Almost one year after a divisive referendum on Catalan independence, Catalans are once again calling for a split from Spain. On Tuesday, around a million people filled the streets of Barcelona to celebrate "La Diada", the region's commemorative day; bearing Catalan flags and banners bearing slogans such as "Let's build the Republic", they used the occasion to pump new life into the secessionist drive.
As was the case in the run-up to the chaotic vote of 1 October 2017 (1-0), uncertainty about the economic impact of Catalan secession is surfacing again. But unlike last autumn, there's no need to rely on theorising about the consequences. We now have precedents - and they don't tell a happy story about the cost to Catalonia of breaking from Spain.
Catalonia, which accounts for a fifth of Spanish GDP, has been hit hard by its separatists' efforts to divorce the motherland. Since last autumn's vote, more than 3,000 companies have moved their headquarters from the region, led by bosses fearing the possible economic shockwaves of secession.
Leading the exodus were Catalonian banking giants Caixabank and Sabadell, whose share values plummeted 6.8% and 6.3% respectively in 1-O's immediate aftermath (in the days after 1-O, the Ibex 35 - Spain's benchmark Index - also fell, to below 10,000 points for the first time since 2015). Whether Catalonia can support such a substantial capital outflow, or how it would fare if another 3,000 companies fled Barcelona, are questions up for debate; but even posing them casts doubt on the secessionists' claim that an independent Catalonia would be economically stronger than it is now.
Tourism in Catalonia, the most visited and wealthiest region of Spain, has also taken a hit since last autumn. Just a month after 1-O, industry lobbying group Exceltur reported that bookings in the region were down 20%. In the same period, the amount of property on sale in some beach resort towns south of Barcelona increased by 50%. A Catalan hotel trade group has said that the region's hotels saw revenue drop by 14% this summer.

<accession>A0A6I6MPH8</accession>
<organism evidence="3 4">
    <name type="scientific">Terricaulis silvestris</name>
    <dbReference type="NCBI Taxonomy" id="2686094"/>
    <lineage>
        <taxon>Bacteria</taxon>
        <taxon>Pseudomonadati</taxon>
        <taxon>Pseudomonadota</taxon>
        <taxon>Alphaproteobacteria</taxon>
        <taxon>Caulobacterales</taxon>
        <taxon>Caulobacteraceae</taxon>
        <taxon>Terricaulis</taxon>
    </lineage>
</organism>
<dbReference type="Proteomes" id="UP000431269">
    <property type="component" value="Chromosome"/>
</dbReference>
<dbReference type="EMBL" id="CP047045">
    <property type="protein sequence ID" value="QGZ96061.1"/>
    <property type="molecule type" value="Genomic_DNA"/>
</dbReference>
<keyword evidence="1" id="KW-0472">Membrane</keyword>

The precedents suggest, then, that if another independence referendum were to be held in Catalonia, there would be an instant and negative economic impact on the north-easterly region. But secessionists have either forgotten about what's happened since last October, or they're more confident now because Constitution-wielding Mariano Rajoy is no longer their "negotiating" partner.
New Socialist prime minister Pedro Sánchez has stated that he's open to "dialogue" with the secessionists, but only a dialogue that results in Catalonia remaining part of Spain (he's every bit as committed to the Spanish Constitution as Rajoy). In fact, the secessionists face a government just as opposed to their project as the one that was in office last autumn - one reason why few Spaniards will relish the prospect of a renewed battle between Madrid and Barcelona.